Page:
Dr. Julius Herman, 69, who retired in 1970 after four years as scientific adviser to the director of the Naval Security Group, died of a heart ailment May 15 at the Washington Hospital Center.

Dr. Herman was an authority in communications technology, including electromagnetics and antennas, and had done extensive work in the theory of loop radiation.

He began his government career as an electrical engineer with the Army Signal Corps in 1942. Later during World War II he saw active duty with the Army in the Pacific, where he earned the Bronze Star Medal.

After spending five years with the Naval Ordnance Laboratory, he joined the old Diamond Ordnance Fuze Labs in Washington as an electronics scientist, where he worked until 1960.

After working for Republic Aviation in New York and General Precision Labs in New Jersey, he returned to Washington in 1965.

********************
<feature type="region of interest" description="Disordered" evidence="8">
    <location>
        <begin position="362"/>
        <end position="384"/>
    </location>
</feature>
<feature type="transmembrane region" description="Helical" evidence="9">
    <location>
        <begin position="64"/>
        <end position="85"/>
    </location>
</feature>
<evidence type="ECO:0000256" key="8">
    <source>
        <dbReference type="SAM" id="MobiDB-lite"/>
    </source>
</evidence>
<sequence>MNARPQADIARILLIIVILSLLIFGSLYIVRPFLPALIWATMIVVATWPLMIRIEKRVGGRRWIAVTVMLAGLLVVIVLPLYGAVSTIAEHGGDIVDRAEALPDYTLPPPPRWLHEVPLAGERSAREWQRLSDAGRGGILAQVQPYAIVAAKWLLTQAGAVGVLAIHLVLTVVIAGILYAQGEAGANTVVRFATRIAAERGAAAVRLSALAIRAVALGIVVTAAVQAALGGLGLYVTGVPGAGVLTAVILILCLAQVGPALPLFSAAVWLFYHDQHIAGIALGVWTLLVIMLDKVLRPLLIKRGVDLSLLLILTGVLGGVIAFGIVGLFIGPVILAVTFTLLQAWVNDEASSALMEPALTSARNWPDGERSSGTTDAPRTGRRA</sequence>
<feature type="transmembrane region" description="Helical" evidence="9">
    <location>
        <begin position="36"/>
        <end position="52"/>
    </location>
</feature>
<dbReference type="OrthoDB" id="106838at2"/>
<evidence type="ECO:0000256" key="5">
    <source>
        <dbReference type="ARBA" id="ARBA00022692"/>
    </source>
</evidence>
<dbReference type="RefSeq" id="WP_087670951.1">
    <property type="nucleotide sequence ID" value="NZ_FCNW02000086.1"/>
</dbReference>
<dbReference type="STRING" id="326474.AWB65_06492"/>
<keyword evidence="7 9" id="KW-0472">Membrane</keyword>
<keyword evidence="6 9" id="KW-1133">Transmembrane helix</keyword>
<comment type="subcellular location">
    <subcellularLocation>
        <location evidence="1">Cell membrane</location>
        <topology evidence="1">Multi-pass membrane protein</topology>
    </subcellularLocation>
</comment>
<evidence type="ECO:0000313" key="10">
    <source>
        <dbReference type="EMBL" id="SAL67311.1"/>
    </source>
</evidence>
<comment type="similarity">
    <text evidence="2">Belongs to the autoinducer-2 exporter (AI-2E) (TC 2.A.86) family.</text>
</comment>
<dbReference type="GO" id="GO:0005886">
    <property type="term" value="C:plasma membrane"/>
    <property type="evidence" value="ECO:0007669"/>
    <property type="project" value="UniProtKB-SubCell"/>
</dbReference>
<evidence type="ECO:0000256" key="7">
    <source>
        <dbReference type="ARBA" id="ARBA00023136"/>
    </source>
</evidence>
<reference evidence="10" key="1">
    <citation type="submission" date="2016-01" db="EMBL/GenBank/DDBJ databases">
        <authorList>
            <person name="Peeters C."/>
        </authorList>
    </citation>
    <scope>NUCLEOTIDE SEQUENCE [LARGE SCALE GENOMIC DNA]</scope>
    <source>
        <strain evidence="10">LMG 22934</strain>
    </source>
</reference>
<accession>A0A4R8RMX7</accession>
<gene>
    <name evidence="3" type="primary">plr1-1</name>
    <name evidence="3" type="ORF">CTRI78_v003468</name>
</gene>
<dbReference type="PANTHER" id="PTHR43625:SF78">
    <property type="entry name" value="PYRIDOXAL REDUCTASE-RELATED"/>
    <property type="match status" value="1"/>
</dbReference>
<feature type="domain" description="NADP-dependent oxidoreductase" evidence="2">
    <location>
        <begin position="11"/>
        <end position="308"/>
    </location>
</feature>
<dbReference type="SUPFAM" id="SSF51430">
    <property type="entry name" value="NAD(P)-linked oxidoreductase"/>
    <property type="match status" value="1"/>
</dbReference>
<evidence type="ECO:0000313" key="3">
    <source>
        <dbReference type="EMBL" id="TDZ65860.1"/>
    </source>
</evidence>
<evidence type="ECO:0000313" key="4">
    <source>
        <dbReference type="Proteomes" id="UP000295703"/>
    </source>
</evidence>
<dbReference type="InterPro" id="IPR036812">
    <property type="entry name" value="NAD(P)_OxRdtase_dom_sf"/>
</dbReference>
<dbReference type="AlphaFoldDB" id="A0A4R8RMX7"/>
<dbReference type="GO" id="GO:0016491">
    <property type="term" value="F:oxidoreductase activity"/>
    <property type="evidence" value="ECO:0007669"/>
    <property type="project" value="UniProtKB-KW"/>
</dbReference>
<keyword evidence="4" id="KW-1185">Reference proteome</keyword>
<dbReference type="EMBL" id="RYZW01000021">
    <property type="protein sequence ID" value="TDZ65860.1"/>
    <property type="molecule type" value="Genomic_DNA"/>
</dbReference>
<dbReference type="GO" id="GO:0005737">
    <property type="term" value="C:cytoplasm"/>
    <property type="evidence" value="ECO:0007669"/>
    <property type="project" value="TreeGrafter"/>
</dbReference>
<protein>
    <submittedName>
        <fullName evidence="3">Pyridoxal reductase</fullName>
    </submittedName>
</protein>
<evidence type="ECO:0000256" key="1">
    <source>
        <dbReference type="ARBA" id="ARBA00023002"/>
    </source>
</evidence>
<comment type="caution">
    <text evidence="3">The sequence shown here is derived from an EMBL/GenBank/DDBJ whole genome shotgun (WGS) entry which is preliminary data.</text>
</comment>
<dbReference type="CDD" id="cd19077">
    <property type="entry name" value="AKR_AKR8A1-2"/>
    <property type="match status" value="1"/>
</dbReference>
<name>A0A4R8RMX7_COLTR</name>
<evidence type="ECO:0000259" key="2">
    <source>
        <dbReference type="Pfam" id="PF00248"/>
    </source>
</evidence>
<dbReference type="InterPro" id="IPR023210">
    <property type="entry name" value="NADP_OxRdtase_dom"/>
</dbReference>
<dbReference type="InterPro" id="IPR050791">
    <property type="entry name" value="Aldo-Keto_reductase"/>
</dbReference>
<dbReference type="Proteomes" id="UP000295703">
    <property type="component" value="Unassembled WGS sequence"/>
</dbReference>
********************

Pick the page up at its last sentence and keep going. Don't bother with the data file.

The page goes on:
He spent a year on the staff of the technical analysis office of Hughes Aircraft here before joining the Naval Security Group in 1966.

Dr. Herman was a native of New York City and a graduate of the old City College of New York. He earned a doctoral degree in electrical engineering at the University of Maryland.

He was a member of the Institute of Electrical & Electronic Engineers.

Dr. Herman was codirector of Help End Energy Dependence (HEED) and was a member of the Zionist Organization of America.

He was a resident of Silver Spring.

Survivors include his wife, Lea G., of Silver Spring; a son, Dr. David E. of Columbia, Md.; a daughter, Dr. Rochelle Herman of Rockville; and two sisters, both of New York City.